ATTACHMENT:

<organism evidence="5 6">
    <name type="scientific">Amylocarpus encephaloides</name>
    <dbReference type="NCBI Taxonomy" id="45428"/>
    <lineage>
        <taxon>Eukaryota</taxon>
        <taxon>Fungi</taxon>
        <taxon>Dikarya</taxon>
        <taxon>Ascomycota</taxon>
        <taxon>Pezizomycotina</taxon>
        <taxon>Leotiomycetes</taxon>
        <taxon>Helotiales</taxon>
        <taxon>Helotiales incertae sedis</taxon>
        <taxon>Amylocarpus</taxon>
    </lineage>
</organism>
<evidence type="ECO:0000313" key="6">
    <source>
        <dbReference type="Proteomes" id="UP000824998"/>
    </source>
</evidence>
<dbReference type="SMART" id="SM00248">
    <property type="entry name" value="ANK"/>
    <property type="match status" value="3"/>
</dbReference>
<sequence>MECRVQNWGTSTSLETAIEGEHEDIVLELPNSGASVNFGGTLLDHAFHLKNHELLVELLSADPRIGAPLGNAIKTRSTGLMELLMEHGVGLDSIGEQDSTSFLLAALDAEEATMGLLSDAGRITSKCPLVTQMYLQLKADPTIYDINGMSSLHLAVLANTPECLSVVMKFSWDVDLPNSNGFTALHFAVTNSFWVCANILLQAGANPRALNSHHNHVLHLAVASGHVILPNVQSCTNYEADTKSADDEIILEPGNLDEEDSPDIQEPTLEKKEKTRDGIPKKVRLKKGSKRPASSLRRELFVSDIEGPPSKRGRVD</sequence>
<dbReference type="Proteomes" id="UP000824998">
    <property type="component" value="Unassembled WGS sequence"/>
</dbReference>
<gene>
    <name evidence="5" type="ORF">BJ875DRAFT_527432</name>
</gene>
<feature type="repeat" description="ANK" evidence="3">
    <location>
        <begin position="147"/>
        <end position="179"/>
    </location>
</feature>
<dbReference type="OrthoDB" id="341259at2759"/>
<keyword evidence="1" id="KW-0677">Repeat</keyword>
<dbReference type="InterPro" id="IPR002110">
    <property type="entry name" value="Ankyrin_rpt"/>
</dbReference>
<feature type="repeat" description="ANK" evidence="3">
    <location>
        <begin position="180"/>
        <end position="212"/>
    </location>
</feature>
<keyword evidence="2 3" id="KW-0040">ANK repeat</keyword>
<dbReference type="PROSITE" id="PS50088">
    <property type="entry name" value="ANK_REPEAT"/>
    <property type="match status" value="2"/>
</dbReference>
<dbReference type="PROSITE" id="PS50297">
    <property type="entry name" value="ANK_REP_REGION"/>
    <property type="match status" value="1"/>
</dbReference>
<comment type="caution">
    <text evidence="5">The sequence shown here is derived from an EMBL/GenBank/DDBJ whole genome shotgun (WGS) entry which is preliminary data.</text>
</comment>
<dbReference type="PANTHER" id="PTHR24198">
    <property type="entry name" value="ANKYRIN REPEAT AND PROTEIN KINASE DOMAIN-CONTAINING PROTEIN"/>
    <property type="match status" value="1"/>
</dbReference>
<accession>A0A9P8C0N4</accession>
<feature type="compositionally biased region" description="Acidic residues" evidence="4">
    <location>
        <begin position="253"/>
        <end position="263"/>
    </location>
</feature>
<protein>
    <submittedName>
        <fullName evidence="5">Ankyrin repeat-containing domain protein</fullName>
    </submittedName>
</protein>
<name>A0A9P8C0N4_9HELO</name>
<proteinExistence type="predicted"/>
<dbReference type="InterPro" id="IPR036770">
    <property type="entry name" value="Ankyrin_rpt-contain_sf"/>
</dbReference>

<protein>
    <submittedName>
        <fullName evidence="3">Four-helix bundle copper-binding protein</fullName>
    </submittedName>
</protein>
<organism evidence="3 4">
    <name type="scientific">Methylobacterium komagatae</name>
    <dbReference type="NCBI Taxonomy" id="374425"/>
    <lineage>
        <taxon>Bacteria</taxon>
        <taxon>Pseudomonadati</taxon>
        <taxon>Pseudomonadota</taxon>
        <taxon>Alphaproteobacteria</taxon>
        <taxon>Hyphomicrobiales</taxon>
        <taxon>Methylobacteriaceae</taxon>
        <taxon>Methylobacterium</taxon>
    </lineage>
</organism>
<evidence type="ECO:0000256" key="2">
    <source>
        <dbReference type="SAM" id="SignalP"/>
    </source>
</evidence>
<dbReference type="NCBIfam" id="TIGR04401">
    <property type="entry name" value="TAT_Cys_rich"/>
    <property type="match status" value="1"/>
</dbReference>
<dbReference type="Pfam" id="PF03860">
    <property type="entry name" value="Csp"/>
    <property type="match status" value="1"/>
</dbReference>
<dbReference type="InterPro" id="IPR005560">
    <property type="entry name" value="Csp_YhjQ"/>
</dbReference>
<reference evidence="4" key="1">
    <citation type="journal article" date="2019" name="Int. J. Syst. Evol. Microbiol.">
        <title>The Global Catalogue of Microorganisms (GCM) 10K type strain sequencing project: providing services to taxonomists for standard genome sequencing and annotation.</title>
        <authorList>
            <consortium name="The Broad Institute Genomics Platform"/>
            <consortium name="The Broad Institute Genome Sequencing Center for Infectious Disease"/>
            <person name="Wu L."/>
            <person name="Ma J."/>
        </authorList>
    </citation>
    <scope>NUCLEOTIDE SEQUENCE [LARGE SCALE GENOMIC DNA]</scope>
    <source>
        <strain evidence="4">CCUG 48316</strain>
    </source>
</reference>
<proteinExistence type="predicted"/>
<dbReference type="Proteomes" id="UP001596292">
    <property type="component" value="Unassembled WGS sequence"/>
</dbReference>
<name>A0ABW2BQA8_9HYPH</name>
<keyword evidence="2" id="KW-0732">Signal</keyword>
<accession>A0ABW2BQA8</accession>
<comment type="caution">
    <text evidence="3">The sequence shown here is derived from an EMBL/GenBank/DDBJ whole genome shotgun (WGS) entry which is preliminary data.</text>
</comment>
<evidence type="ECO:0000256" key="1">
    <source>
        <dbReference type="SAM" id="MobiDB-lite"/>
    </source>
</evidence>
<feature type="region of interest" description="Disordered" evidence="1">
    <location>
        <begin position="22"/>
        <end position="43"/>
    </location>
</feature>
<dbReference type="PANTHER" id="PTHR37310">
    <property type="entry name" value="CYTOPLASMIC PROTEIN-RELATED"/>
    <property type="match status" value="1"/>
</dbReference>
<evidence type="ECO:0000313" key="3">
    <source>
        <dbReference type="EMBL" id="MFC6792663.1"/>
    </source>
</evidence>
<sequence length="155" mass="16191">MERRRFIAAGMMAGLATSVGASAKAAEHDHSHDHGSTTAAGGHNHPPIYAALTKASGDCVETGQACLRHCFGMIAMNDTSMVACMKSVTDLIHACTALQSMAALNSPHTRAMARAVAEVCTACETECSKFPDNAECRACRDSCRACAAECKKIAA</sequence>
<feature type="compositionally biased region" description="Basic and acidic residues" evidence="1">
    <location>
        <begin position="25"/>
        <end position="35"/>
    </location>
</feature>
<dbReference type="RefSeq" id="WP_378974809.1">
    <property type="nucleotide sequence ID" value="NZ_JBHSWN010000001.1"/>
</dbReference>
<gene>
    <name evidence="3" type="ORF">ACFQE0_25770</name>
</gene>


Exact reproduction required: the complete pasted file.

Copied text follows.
<organism evidence="5 6">
    <name type="scientific">Amylocarpus encephaloides</name>
    <dbReference type="NCBI Taxonomy" id="45428"/>
    <lineage>
        <taxon>Eukaryota</taxon>
        <taxon>Fungi</taxon>
        <taxon>Dikarya</taxon>
        <taxon>Ascomycota</taxon>
        <taxon>Pezizomycotina</taxon>
        <taxon>Leotiomycetes</taxon>
        <taxon>Helotiales</taxon>
        <taxon>Helotiales incertae sedis</taxon>
        <taxon>Amylocarpus</taxon>
    </lineage>
</organism>
<evidence type="ECO:0000313" key="6">
    <source>
        <dbReference type="Proteomes" id="UP000824998"/>
    </source>
</evidence>
<dbReference type="SMART" id="SM00248">
    <property type="entry name" value="ANK"/>
    <property type="match status" value="3"/>
</dbReference>
<sequence>MECRVQNWGTSTSLETAIEGEHEDIVLELPNSGASVNFGGTLLDHAFHLKNHELLVELLSADPRIGAPLGNAIKTRSTGLMELLMEHGVGLDSIGEQDSTSFLLAALDAEEATMGLLSDAGRITSKCPLVTQMYLQLKADPTIYDINGMSSLHLAVLANTPECLSVVMKFSWDVDLPNSNGFTALHFAVTNSFWVCANILLQAGANPRALNSHHNHVLHLAVASGHVILPNVQSCTNYEADTKSADDEIILEPGNLDEEDSPDIQEPTLEKKEKTRDGIPKKVRLKKGSKRPASSLRRELFVSDIEGPPSKRGRVD</sequence>
<dbReference type="Proteomes" id="UP000824998">
    <property type="component" value="Unassembled WGS sequence"/>
</dbReference>
<gene>
    <name evidence="5" type="ORF">BJ875DRAFT_527432</name>
</gene>
<feature type="repeat" description="ANK" evidence="3">
    <location>
        <begin position="147"/>
        <end position="179"/>
    </location>
</feature>
<dbReference type="OrthoDB" id="341259at2759"/>
<keyword evidence="1" id="KW-0677">Repeat</keyword>
<dbReference type="InterPro" id="IPR002110">
    <property type="entry name" value="Ankyrin_rpt"/>
</dbReference>
<feature type="repeat" description="ANK" evidence="3">
    <location>
        <begin position="180"/>
        <end position="212"/>
    </location>
</feature>
<keyword evidence="2 3" id="KW-0040">ANK repeat</keyword>
<dbReference type="PROSITE" id="PS50088">
    <property type="entry name" value="ANK_REPEAT"/>
    <property type="match status" value="2"/>
</dbReference>
<dbReference type="PROSITE" id="PS50297">
    <property type="entry name" value="ANK_REP_REGION"/>
    <property type="match status" value="1"/>
</dbReference>
<comment type="caution">
    <text evidence="5">The sequence shown here is derived from an EMBL/GenBank/DDBJ whole genome shotgun (WGS) entry which is preliminary data.</text>
</comment>
<dbReference type="PANTHER" id="PTHR24198">
    <property type="entry name" value="ANKYRIN REPEAT AND PROTEIN KINASE DOMAIN-CONTAINING PROTEIN"/>
    <property type="match status" value="1"/>
</dbReference>
<accession>A0A9P8C0N4</accession>
<feature type="compositionally biased region" description="Acidic residues" evidence="4">
    <location>
        <begin position="253"/>
        <end position="263"/>
    </location>
</feature>
<protein>
    <submittedName>
        <fullName evidence="5">Ankyrin repeat-containing domain protein</fullName>
    </submittedName>
</protein>
<name>A0A9P8C0N4_9HELO</name>
<proteinExistence type="predicted"/>
<dbReference type="InterPro" id="IPR036770">
    <property type="entry name" value="Ankyrin_rpt-contain_sf"/>
</dbReference>

<protein>
    <submittedName>
        <fullName evidence="3">Four-helix bundle copper-binding protein</fullName>
    </submittedName>
</protein>
<organism evidence="3 4">
    <name type="scientific">Methylobacterium komagatae</name>
    <dbReference type="NCBI Taxonomy" id="374425"/>
    <lineage>
        <taxon>Bacteria</taxon>
        <taxon>Pseudomonadati</taxon>
        <taxon>Pseudomonadota</taxon>
        <taxon>Alphaproteobacteria</taxon>
        <taxon>Hyphomicrobiales</taxon>
        <taxon>Methylobacteriaceae</taxon>
        <taxon>Methylobacterium</taxon>
    </lineage>
</organism>
<evidence type="ECO:0000256" key="2">
    <source>
        <dbReference type="SAM" id="SignalP"/>
    </source>
</evidence>
<dbReference type="NCBIfam" id="TIGR04401">
    <property type="entry name" value="TAT_Cys_rich"/>
    <property type="match status" value="1"/>
</dbReference>
<dbReference type="Pfam" id="PF03860">
    <property type="entry name" value="Csp"/>
    <property type="match status" value="1"/>
</dbReference>
<dbReference type="InterPro" id="IPR005560">
    <property type="entry name" value="Csp_YhjQ"/>
</dbReference>
<reference evidence="4" key="1">
    <citation type="journal article" date="2019" name="Int. J. Syst. Evol. Microbiol.">
        <title>The Global Catalogue of Microorganisms (GCM) 10K type strain sequencing project: providing services to taxonomists for standard genome sequencing and annotation.</title>
        <authorList>
            <consortium name="The Broad Institute Genomics Platform"/>
            <consortium name="The Broad Institute Genome Sequencing Center for Infectious Disease"/>
            <person name="Wu L."/>
            <person name="Ma J."/>
        </authorList>
    </citation>
    <scope>NUCLEOTIDE SEQUENCE [LARGE SCALE GENOMIC DNA]</scope>
    <source>
        <strain evidence="4">CCUG 48316</strain>
    </source>
</reference>
<proteinExistence type="predicted"/>
<dbReference type="Proteomes" id="UP001596292">
    <property type="component" value="Unassembled WGS sequence"/>
</dbReference>
<name>A0ABW2BQA8_9HYPH</name>
<keyword evidence="2" id="KW-0732">Signal</keyword>
<accession>A0ABW2BQA8</accession>
<comment type="caution">
    <text evidence="3">The sequence shown here is derived from an EMBL/GenBank/DDBJ whole genome shotgun (WGS) entry which is preliminary data.</text>
</comment>
<evidence type="ECO:0000256" key="1">
    <source>
        <dbReference type="SAM" id="MobiDB-lite"/>
    </source>
</evidence>
<feature type="region of interest" description="Disordered" evidence="1">
    <location>
        <begin position="22"/>
        <end position="43"/>
    </location>
</feature>
<dbReference type="PANTHER" id="PTHR37310">
    <property type="entry name" value="CYTOPLASMIC PROTEIN-RELATED"/>
    <property type="match status" value="1"/>
</dbReference>
<evidence type="ECO:0000313" key="3">
    <source>
        <dbReference type="EMBL" id="MFC6792663.1"/>
    </source>
</evidence>
<sequence length="155" mass="16191">MERRRFIAAGMMAGLATSVGASAKAAEHDHSHDHGSTTAAGGHNHPPIYAALTKASGDCVETGQACLRHCFGMIAMNDTSMVACMKSVTDLIHACTALQSMAALNSPHTRAMARAVAEVCTACETECSKFPDNAECRACRDSCRACAAECKKIAA</sequence>
<feature type="compositionally biased region" description="Basic and acidic residues" evidence="1">
    <location>
        <begin position="25"/>
        <end position="35"/>
    </location>
</feature>
<dbReference type="RefSeq" id="WP_378974809.1">
    <property type="nucleotide sequence ID" value="NZ_JBHSWN010000001.1"/>
</dbReference>
<gene>
    <name evidence="3" type="ORF">ACFQE0_25770</name>
</gene>